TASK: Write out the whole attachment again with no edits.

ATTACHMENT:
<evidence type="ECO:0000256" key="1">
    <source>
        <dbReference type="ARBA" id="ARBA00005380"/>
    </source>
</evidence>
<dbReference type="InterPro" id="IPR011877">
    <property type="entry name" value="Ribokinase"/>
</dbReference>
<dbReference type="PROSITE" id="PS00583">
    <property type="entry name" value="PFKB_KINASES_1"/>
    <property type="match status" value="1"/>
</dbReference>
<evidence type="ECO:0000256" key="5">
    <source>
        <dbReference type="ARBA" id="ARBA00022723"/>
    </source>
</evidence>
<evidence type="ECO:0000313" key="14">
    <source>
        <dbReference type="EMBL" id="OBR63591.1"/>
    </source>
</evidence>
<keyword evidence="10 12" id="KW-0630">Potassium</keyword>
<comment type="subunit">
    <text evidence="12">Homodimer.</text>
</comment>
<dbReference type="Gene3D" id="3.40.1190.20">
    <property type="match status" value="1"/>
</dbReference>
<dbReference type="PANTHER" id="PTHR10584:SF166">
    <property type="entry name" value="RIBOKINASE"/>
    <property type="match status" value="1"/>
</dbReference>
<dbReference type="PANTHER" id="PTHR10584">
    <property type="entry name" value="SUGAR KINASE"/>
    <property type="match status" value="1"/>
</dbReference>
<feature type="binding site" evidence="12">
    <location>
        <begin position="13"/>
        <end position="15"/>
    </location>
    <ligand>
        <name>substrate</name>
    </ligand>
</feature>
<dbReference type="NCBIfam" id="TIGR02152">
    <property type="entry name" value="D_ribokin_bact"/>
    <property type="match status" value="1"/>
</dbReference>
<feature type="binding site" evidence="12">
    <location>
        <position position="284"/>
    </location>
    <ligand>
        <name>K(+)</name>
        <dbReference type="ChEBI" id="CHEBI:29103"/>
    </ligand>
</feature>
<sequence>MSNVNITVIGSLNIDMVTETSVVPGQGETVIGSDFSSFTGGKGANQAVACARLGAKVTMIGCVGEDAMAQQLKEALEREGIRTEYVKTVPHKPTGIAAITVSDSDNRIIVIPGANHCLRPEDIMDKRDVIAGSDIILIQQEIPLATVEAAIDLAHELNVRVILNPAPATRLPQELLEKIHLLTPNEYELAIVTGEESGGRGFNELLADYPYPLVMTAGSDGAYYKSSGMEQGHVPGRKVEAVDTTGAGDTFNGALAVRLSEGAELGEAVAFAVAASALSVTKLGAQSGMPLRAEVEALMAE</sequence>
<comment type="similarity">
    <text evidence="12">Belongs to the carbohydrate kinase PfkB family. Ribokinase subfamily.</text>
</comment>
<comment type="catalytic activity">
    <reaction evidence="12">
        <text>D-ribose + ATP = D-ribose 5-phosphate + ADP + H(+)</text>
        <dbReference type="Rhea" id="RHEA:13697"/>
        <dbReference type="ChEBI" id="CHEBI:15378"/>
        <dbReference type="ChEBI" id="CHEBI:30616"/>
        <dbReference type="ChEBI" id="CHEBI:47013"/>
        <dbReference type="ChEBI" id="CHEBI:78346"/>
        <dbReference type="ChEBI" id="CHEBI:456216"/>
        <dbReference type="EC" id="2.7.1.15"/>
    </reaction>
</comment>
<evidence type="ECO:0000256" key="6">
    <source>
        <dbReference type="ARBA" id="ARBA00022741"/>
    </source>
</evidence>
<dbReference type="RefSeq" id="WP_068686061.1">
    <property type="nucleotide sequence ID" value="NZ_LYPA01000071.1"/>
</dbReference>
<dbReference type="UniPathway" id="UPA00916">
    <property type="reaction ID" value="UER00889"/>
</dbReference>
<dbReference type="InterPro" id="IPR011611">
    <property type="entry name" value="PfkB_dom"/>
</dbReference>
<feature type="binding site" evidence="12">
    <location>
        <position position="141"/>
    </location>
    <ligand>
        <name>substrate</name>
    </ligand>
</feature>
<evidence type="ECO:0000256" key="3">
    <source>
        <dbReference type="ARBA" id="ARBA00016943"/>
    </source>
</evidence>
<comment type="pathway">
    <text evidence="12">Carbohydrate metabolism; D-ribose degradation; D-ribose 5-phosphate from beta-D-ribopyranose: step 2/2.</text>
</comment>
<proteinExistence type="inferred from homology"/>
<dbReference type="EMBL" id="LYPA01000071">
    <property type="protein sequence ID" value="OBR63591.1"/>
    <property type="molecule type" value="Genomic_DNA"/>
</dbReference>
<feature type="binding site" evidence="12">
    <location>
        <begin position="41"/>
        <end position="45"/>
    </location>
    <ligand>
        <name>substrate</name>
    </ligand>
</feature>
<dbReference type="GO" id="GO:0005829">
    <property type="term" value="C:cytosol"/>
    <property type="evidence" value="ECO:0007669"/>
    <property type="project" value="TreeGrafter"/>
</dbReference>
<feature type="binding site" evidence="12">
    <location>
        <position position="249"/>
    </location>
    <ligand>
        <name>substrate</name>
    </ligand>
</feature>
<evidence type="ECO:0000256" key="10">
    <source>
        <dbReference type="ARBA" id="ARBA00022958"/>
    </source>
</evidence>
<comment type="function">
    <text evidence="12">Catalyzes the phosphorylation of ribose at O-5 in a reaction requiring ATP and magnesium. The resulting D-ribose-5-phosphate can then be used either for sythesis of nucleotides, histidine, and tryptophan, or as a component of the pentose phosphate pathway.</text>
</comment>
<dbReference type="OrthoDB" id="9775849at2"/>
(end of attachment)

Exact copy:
<evidence type="ECO:0000256" key="1">
    <source>
        <dbReference type="ARBA" id="ARBA00005380"/>
    </source>
</evidence>
<dbReference type="InterPro" id="IPR011877">
    <property type="entry name" value="Ribokinase"/>
</dbReference>
<dbReference type="PROSITE" id="PS00583">
    <property type="entry name" value="PFKB_KINASES_1"/>
    <property type="match status" value="1"/>
</dbReference>
<evidence type="ECO:0000256" key="5">
    <source>
        <dbReference type="ARBA" id="ARBA00022723"/>
    </source>
</evidence>
<evidence type="ECO:0000313" key="14">
    <source>
        <dbReference type="EMBL" id="OBR63591.1"/>
    </source>
</evidence>
<keyword evidence="10 12" id="KW-0630">Potassium</keyword>
<comment type="subunit">
    <text evidence="12">Homodimer.</text>
</comment>
<dbReference type="Gene3D" id="3.40.1190.20">
    <property type="match status" value="1"/>
</dbReference>
<dbReference type="PANTHER" id="PTHR10584:SF166">
    <property type="entry name" value="RIBOKINASE"/>
    <property type="match status" value="1"/>
</dbReference>
<dbReference type="PANTHER" id="PTHR10584">
    <property type="entry name" value="SUGAR KINASE"/>
    <property type="match status" value="1"/>
</dbReference>
<feature type="binding site" evidence="12">
    <location>
        <begin position="13"/>
        <end position="15"/>
    </location>
    <ligand>
        <name>substrate</name>
    </ligand>
</feature>
<dbReference type="NCBIfam" id="TIGR02152">
    <property type="entry name" value="D_ribokin_bact"/>
    <property type="match status" value="1"/>
</dbReference>
<feature type="binding site" evidence="12">
    <location>
        <position position="284"/>
    </location>
    <ligand>
        <name>K(+)</name>
        <dbReference type="ChEBI" id="CHEBI:29103"/>
    </ligand>
</feature>
<sequence>MSNVNITVIGSLNIDMVTETSVVPGQGETVIGSDFSSFTGGKGANQAVACARLGAKVTMIGCVGEDAMAQQLKEALEREGIRTEYVKTVPHKPTGIAAITVSDSDNRIIVIPGANHCLRPEDIMDKRDVIAGSDIILIQQEIPLATVEAAIDLAHELNVRVILNPAPATRLPQELLEKIHLLTPNEYELAIVTGEESGGRGFNELLADYPYPLVMTAGSDGAYYKSSGMEQGHVPGRKVEAVDTTGAGDTFNGALAVRLSEGAELGEAVAFAVAASALSVTKLGAQSGMPLRAEVEALMAE</sequence>
<comment type="similarity">
    <text evidence="12">Belongs to the carbohydrate kinase PfkB family. Ribokinase subfamily.</text>
</comment>
<comment type="catalytic activity">
    <reaction evidence="12">
        <text>D-ribose + ATP = D-ribose 5-phosphate + ADP + H(+)</text>
        <dbReference type="Rhea" id="RHEA:13697"/>
        <dbReference type="ChEBI" id="CHEBI:15378"/>
        <dbReference type="ChEBI" id="CHEBI:30616"/>
        <dbReference type="ChEBI" id="CHEBI:47013"/>
        <dbReference type="ChEBI" id="CHEBI:78346"/>
        <dbReference type="ChEBI" id="CHEBI:456216"/>
        <dbReference type="EC" id="2.7.1.15"/>
    </reaction>
</comment>
<evidence type="ECO:0000256" key="6">
    <source>
        <dbReference type="ARBA" id="ARBA00022741"/>
    </source>
</evidence>
<dbReference type="RefSeq" id="WP_068686061.1">
    <property type="nucleotide sequence ID" value="NZ_LYPA01000071.1"/>
</dbReference>
<dbReference type="UniPathway" id="UPA00916">
    <property type="reaction ID" value="UER00889"/>
</dbReference>
<dbReference type="InterPro" id="IPR011611">
    <property type="entry name" value="PfkB_dom"/>
</dbReference>
<feature type="binding site" evidence="12">
    <location>
        <position position="141"/>
    </location>
    <ligand>
        <name>substrate</name>
    </ligand>
</feature>
<evidence type="ECO:0000256" key="3">
    <source>
        <dbReference type="ARBA" id="ARBA00016943"/>
    </source>
</evidence>
<comment type="pathway">
    <text evidence="12">Carbohydrate metabolism; D-ribose degradation; D-ribose 5-phosphate from beta-D-ribopyranose: step 2/2.</text>
</comment>
<proteinExistence type="inferred from homology"/>
<dbReference type="EMBL" id="LYPA01000071">
    <property type="protein sequence ID" value="OBR63591.1"/>
    <property type="molecule type" value="Genomic_DNA"/>
</dbReference>
<feature type="binding site" evidence="12">
    <location>
        <begin position="41"/>
        <end position="45"/>
    </location>
    <ligand>
        <name>substrate</name>
    </ligand>
</feature>
<dbReference type="GO" id="GO:0005829">
    <property type="term" value="C:cytosol"/>
    <property type="evidence" value="ECO:0007669"/>
    <property type="project" value="TreeGrafter"/>
</dbReference>
<feature type="binding site" evidence="12">
    <location>
        <position position="249"/>
    </location>
    <ligand>
        <name>substrate</name>
    </ligand>
</feature>
<evidence type="ECO:0000256" key="10">
    <source>
        <dbReference type="ARBA" id="ARBA00022958"/>
    </source>
</evidence>
<comment type="function">
    <text evidence="12">Catalyzes the phosphorylation of ribose at O-5 in a reaction requiring ATP and magnesium. The resulting D-ribose-5-phosphate can then be used either for sythesis of nucleotides, histidine, and tryptophan, or as a component of the pentose phosphate pathway.</text>
</comment>
<dbReference type="OrthoDB" id="9775849at2"/>